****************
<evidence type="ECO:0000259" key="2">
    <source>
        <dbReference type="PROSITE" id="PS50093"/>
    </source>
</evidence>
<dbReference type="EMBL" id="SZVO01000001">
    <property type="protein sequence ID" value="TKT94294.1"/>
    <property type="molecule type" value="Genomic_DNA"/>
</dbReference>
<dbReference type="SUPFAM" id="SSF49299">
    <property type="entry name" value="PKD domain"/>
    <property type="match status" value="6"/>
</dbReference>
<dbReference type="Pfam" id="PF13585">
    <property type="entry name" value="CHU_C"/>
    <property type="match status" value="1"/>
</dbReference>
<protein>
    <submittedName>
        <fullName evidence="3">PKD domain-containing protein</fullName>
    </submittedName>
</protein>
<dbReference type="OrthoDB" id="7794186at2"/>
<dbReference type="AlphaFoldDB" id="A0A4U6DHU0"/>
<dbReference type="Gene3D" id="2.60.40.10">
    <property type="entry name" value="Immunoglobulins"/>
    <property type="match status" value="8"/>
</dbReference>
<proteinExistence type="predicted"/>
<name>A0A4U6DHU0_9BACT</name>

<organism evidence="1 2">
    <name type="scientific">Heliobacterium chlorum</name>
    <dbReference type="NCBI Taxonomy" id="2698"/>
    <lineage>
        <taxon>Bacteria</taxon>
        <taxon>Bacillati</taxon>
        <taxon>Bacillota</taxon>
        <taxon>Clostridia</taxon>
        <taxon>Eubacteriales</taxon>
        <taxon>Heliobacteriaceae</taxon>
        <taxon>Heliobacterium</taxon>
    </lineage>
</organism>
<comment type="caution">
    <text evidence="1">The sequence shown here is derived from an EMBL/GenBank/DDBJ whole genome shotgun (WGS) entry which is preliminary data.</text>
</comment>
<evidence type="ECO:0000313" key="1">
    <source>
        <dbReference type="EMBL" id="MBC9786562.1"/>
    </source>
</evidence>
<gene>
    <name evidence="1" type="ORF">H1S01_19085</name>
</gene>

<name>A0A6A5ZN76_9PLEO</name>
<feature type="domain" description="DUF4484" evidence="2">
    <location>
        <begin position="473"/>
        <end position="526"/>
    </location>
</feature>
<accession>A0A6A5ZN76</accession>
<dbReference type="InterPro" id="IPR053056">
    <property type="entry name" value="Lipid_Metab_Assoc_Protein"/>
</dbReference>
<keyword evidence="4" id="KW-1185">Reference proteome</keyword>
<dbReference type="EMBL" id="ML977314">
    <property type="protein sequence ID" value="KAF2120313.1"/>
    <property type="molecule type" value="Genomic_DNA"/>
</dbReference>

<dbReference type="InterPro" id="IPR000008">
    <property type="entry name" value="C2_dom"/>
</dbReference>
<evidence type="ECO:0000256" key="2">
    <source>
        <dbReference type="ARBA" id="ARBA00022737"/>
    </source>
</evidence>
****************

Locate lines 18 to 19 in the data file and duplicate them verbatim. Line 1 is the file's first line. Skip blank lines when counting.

<protein>
    <submittedName>